YouTube, in an announcement, shared several endorsements for the new product from a few individual youth experts, including Leslie Boggs, president of National PTA; Dr. Yalda Uhls, Center for Scholars & Storytellers, UCLA – Author of Media Moms & Digital Dads; Thiago Tavares, Founder and President of SaferNet Brazil; and Professor Sun Sun Lim, Singapore University of Technology & Design – Author of Transcendent Parenting.
YouTube’s news, notably, follows several product updates from fast-growing social video app and YouTube rival TikTok, which has rolled out a number of features aimed at better protecting its younger users.
The company in April 2020 launched a “family pairing” mode that lets a parent link their child’s account to their own in order to also lock down what the child can do and what content they can see. (TikTok offers a curated experience for the under-13 crowd called Restricted Mode, which can be switched on here, too.) And in January of this year, TikTok changed the privacy setting defaults for users under 18 to more proactively restrict what they do on the app.
YouTube says its new product will launch in beta in the “coming months” in over 80 countries worldwide. It also notes that it will continue to invest in YouTube Kids for parents with younger children.
Facebook brings news sharing back to Australia – TechCrunch
The Facebook-Australia news battle seems to have reached an end, Android gets an update and Lucid Motors is going public via SPAC. This is your Daily Crunch for February 23, 2021.
The big story: Facebook brings news sharing back to Australia
Last week, Facebook responded to the Australian government’s proposed law requiring internet platforms to strike revenue-sharing agreements with news publishers by blocking news sharing and viewing for users in the country. But with the government amending the law, Facebook said it will restore news sharing in the “coming days.”
Among other things, the amendments call for a two-month mediation period before Facebook is forced into arbitration with publishers, and it also says the government will consider commercial agreements that the platforms have made with local publishers before deciding whether the law applies to them.
William Easton, Facebook’s managing director for Australia and New Zealand, said in a statement that the amendments address “core concerns about allowing commercial deals that recognize the value our platform provides to publishers relative to the value we receive from them.”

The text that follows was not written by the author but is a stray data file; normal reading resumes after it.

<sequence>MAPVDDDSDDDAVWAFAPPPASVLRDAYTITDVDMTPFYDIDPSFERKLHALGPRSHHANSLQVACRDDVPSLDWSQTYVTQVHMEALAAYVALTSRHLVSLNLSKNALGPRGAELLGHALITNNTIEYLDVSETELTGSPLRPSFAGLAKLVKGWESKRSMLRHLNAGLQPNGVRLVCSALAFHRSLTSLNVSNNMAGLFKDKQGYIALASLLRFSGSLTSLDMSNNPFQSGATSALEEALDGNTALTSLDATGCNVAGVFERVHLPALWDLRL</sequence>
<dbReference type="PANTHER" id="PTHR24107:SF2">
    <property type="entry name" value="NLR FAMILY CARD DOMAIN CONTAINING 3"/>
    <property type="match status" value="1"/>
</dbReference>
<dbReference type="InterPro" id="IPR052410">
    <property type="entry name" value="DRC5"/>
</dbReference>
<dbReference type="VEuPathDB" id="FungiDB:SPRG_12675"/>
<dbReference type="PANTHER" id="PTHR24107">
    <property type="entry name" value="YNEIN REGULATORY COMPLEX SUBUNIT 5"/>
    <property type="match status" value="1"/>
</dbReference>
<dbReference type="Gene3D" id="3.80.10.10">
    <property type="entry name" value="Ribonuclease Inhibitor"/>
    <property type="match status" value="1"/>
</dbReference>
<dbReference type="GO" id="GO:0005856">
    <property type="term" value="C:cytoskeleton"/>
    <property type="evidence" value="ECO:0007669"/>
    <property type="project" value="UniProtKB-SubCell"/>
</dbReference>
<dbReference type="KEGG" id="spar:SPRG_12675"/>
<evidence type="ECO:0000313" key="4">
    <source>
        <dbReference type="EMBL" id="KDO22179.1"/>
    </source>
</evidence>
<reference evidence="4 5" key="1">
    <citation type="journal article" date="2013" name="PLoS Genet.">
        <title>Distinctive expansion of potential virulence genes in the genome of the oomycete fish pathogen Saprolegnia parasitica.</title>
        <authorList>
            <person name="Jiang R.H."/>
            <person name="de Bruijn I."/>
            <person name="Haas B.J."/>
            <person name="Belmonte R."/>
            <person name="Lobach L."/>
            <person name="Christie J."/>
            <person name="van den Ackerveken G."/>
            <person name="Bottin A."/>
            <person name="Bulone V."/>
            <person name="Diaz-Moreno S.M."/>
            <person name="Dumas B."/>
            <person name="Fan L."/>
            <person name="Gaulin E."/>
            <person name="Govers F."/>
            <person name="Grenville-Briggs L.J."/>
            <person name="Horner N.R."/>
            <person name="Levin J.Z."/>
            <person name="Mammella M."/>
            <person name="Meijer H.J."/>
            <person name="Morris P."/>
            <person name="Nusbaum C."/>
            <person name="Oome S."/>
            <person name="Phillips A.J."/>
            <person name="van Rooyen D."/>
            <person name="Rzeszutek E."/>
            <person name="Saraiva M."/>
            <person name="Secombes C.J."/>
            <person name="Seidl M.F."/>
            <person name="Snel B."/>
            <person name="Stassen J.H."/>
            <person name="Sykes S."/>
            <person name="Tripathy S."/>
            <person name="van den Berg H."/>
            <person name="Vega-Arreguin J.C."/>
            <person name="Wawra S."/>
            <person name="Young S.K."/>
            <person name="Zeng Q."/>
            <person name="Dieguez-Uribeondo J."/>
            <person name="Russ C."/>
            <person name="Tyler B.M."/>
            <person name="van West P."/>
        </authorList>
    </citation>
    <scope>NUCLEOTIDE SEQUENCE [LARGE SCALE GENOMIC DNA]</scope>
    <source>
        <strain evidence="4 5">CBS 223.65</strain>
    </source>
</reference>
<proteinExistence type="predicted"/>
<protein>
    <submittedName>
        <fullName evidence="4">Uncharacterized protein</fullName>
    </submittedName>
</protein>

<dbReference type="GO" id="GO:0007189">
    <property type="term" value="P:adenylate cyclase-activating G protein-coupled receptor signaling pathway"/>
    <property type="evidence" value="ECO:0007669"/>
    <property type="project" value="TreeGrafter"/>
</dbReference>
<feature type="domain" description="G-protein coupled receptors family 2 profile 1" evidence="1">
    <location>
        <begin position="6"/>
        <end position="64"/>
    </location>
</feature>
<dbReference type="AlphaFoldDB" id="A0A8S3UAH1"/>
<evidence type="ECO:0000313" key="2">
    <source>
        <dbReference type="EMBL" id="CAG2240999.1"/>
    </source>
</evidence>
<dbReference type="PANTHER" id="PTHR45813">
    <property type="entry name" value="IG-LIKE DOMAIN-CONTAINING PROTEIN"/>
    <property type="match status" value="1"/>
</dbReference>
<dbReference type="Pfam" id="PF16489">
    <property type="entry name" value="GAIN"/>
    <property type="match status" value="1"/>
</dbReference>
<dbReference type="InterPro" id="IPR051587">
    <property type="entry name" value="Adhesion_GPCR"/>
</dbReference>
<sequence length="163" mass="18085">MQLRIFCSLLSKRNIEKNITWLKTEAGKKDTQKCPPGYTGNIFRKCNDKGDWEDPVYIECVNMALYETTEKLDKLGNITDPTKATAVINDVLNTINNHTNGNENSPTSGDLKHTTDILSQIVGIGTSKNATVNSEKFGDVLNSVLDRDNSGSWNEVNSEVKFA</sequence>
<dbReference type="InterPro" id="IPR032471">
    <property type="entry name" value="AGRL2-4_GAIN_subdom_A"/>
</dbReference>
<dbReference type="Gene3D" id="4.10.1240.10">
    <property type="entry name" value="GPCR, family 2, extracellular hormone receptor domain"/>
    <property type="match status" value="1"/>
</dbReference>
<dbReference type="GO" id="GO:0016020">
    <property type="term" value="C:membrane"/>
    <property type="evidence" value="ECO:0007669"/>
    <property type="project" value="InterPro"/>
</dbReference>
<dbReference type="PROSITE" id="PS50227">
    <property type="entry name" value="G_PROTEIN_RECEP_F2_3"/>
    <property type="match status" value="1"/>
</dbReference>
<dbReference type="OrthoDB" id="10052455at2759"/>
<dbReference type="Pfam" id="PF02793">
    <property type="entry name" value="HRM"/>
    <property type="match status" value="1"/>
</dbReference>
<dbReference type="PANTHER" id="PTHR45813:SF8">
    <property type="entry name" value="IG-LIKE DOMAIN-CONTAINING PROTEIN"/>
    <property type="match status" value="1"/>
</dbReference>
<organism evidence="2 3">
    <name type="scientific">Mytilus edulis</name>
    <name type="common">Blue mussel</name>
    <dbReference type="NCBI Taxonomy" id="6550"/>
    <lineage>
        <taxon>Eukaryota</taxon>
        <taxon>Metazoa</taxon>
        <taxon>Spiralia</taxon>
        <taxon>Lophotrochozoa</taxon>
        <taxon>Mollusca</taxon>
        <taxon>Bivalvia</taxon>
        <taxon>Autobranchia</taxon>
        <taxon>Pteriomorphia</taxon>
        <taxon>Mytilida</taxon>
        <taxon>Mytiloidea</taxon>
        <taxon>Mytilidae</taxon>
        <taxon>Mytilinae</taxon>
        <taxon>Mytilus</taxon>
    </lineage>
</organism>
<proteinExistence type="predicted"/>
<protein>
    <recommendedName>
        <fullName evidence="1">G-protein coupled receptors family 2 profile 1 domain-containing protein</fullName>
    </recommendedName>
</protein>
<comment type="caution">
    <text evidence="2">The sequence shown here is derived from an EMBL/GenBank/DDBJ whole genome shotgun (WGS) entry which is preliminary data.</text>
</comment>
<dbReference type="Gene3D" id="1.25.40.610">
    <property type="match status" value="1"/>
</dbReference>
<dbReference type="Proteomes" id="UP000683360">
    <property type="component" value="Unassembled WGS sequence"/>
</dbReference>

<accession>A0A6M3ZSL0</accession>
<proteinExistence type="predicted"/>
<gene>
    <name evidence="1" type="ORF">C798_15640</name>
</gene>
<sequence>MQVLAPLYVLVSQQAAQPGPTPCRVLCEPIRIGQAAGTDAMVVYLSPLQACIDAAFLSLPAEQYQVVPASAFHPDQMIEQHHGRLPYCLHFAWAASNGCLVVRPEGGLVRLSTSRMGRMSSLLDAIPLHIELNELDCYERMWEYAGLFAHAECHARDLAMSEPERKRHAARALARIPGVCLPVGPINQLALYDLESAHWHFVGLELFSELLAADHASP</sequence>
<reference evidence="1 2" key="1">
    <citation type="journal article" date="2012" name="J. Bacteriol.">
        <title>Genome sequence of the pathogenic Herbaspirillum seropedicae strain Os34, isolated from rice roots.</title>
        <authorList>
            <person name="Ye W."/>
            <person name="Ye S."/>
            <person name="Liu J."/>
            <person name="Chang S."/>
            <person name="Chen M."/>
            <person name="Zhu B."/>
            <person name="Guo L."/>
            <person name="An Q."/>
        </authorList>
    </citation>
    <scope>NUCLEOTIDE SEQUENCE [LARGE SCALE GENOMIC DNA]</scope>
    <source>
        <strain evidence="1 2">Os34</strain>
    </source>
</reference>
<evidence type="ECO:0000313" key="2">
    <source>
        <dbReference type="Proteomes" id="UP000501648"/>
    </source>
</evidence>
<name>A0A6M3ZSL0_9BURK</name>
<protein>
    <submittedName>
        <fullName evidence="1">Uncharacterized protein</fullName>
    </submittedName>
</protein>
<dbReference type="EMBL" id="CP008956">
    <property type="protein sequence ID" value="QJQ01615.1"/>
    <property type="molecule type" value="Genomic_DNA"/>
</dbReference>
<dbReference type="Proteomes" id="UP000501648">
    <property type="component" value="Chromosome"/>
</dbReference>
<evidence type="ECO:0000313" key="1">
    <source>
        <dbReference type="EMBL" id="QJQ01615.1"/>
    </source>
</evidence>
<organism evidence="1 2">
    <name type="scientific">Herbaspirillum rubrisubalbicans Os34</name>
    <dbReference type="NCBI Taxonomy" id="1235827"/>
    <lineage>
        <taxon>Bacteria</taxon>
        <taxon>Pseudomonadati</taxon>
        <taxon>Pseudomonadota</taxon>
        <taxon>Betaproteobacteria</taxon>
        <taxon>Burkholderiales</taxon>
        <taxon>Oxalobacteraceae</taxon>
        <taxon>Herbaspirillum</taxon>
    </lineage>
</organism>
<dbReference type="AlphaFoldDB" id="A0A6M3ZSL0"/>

The tech giants
Android’s latest update will let you schedule texts, secure your passwords and more — This update will integrate a feature called Password Checkup to alert you to passwords you’re using that have been previously exposed.
Twitter relaunches test that asks users to revise harmful replies — Twitter is running a new test that will ask users to pause and think before they tweet.
Area 120 is beginning to use Google’s massive reach to scale HTML5 GameSnacks platform — GameSnacks is an HTML5 gaming platform where titles are bite-sized and load much faster.
Startups, funding and venture capital
Lucid Motors strikes SPAC deal to go public with $24B valuation — This will be the largest deal yet between a blank-check company and an electric vehicle startup.
Shippo raises $45M more at $495M valuation as e-commerce booms — The startup provides shipping-related services to e-commerce companies.
Reddit ups Series E round by another $116M — Reddit had already announced a $250 million Series E earlier this month.
Advice and analysis from Extra Crunch
How to overcome the challenges of switching to usage-based pricing — The usage-based pricing model almost feels like a cheat code, according to OpenView’s Kyle Poyar.
Oscar Health’s initial IPO price is so high, it makes me want to swear — Alex Wilhelm doesn’t mince words: “Public investors have lost their damn minds.”
RIBS: The messaging framework for every company and product — The test is designed to tell you if your story is memorable, so you can turn it into a compelling message.
(Extra Crunch is our membership program, which helps founders and startup teams get ahead. You can sign up here.)
Announcing the complete agenda for TC Sessions: Justice — Our second-ever dedicated event to diversity, equity, inclusion and labor in tech is coming up on March 3.
Six Miami-based investors share their views on the region’s startup scene — Investors see a huge opportunity for the region to become a major startup hub by utilizing its diverse workforce and wonderful quality of life.
SolarWinds hackers targeted NASA, Federal Aviation Administration networks — Hackers are said to have broken into the networks of U.S. space agency NASA and the Federal Aviation Administration as part of a wider espionage campaign.
The Daily Crunch is TechCrunch’s roundup of our biggest and most important stories. If you’d like to get this delivered to your inbox every day at around 3pm Pacific, you can subscribe here.